Tempus Fugit. Atlantic City Mayor Don Guardian yesterday the city would use tax liens, emergency condemnation, or eminent domain proceedings to take control of nearly 500 abandoned buildings and sell them to developers who would either repair or raze them, demarking the city’s latest effort to raise revenues to avert a state takeover. According to Mayor Guardian, in addition to being a fiscal boost, the move could address a longstanding gripe among visitors about the seaside gambling resort: “It has frustrated the community for decades that it seemed almost impossible to do anything about these abandoned properties.” The proposal appears to stem from the Mayor’s efforts this year to successfully enlist six neighborhood associations to walk their communities and come up with a list of properties which appeared to be abandoned—an outreach that has resulted in identifying some 598 properties—albeit, since then, the owners of more than 100 of them have begun repair work on their structures after the city threatened to take possession of them, according to Mayor Guardian. (Atlantic City differentiates between buildings in good shape which are simply currently vacant versus properties in unsafe or uninhabitable condition, many of which have not generated taxes in months or years.) Mayor Guardian said he does not have a target figure in mind in terms of how much revenue the city might bring in by selling abandoned properties, yet notes that every little bit helps as it tries to cobble together a financial plan to stave off a threatened state takeover of its assets and major decision-making powers by next month.

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Should States Bear a Greater Fiscal Responsibility to Address Disparities–especially when so many Lives and Futures are at Stake?

 

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eBlog, 9/12/16

In this morning’s eBlog, we consider the massive and cumulative service insolvency in public safety in the bankrupt City of San Bernardino. Even as the City nears its longest road out of bankruptcy of any city ever in U.S. history, the extraordinary absence of any state role to help the city confront its cancer of crime could bode ill for the city’s post-chapter 9 recovery. Then we turn to Michigan and the ongoing issue with regard to what a state’s role ought to be in addressing fiscal disparities. While the State of California appears to be disinterested in any such role; Michigan traditionally has; but, increasingly in recent years, it has eroded such support, with grim fiscal consequences in Flint, Detroit, etc.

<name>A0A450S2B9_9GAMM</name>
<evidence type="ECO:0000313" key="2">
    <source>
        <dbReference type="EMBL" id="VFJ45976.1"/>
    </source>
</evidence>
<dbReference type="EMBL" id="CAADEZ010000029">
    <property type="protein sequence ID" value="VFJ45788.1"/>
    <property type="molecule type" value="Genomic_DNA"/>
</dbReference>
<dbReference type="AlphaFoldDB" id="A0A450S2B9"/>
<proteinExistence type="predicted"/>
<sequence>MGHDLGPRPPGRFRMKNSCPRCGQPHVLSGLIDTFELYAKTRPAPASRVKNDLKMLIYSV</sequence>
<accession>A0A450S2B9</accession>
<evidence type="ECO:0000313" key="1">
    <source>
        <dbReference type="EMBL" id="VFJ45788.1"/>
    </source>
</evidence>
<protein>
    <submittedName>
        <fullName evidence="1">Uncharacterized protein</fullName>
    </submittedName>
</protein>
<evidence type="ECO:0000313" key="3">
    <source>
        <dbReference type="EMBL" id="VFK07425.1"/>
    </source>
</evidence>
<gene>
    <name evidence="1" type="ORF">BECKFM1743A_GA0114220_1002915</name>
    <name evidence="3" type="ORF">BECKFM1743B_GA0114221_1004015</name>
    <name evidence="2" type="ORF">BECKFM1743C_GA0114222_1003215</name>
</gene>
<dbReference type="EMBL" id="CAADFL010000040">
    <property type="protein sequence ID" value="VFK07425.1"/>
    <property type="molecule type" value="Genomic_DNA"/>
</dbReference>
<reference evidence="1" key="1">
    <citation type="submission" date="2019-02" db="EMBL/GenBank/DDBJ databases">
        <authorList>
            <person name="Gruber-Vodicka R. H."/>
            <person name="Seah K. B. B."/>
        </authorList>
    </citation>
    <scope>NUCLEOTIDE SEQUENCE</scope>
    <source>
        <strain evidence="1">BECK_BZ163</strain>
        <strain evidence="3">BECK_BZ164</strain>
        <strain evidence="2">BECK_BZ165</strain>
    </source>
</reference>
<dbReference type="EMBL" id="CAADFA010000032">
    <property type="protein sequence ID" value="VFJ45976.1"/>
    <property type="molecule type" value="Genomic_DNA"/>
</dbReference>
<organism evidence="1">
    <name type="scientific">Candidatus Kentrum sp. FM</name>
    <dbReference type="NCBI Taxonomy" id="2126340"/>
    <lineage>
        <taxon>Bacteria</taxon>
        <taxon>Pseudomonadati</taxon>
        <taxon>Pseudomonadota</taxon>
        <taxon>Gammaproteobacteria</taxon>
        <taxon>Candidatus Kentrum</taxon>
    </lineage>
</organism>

Can the City Do it All by Itself? San Bernardino, still healing from last December’s terror attack—the city’s response to which has been praised by the FBI, nevertheless appears today caught between a rock and a hard place: it is experiencing a surge in violence this year unlike any it has faced in decades: with four months left in 2016, there have been 150 shootings and 47 slayings in the city of 216,000 residents, compared to 44 homicides all of last year, including the 14 people killed by terrorists at the Inland Regional Center. San Bernardino is now on track to have more murders than in any year since 1995, when 67 people were killed. There is no explanation why; by the same token, even as the city nears its exit from the longest municipal bankruptcy in American history, the terrible rise in violent crime hardly augurs well for its assessed property values—or for its hopes for attracting economic development. The violence might be adding to other tensions: the killings have disproportionately victimized San Bernardino’s black residents, who account for 14 percent of the population, but nearly half of those killed.  San Bernardino Police Chief Jarrod Burguan says the city has been especially hard hit by state initiatives that reduced some drug and property-related felonies to misdemeanors, leading to shorter sentences for criminals; he did not need to mention the reductions in the city’s public safety budget as it struggled to cobble together its proposed plan of debt adjustment now awaiting final approval for U.S. Bankruptcy Judge Meredith Jury. In 2008, there were more than 340 police officers on the force. Today, there are about 215. The Chief does note, however, “We don’t have the capacity to investigate everything that’s reported in the city.” Others point to the lack of economic opportunities, its years of cuts to diversion programs, and a lack of other basic services — such as working street lights in many neighborhoods—an issue, as readers remember, that both Detroit Emergency Manager Kevyn Orr and Mayor Mike Duggan made immediate and critical priorities—have contributed to this year’s violence. Those reduced fiscal resources have, no doubt, contributed to solve fewer than 40 percent of this year’s homicides.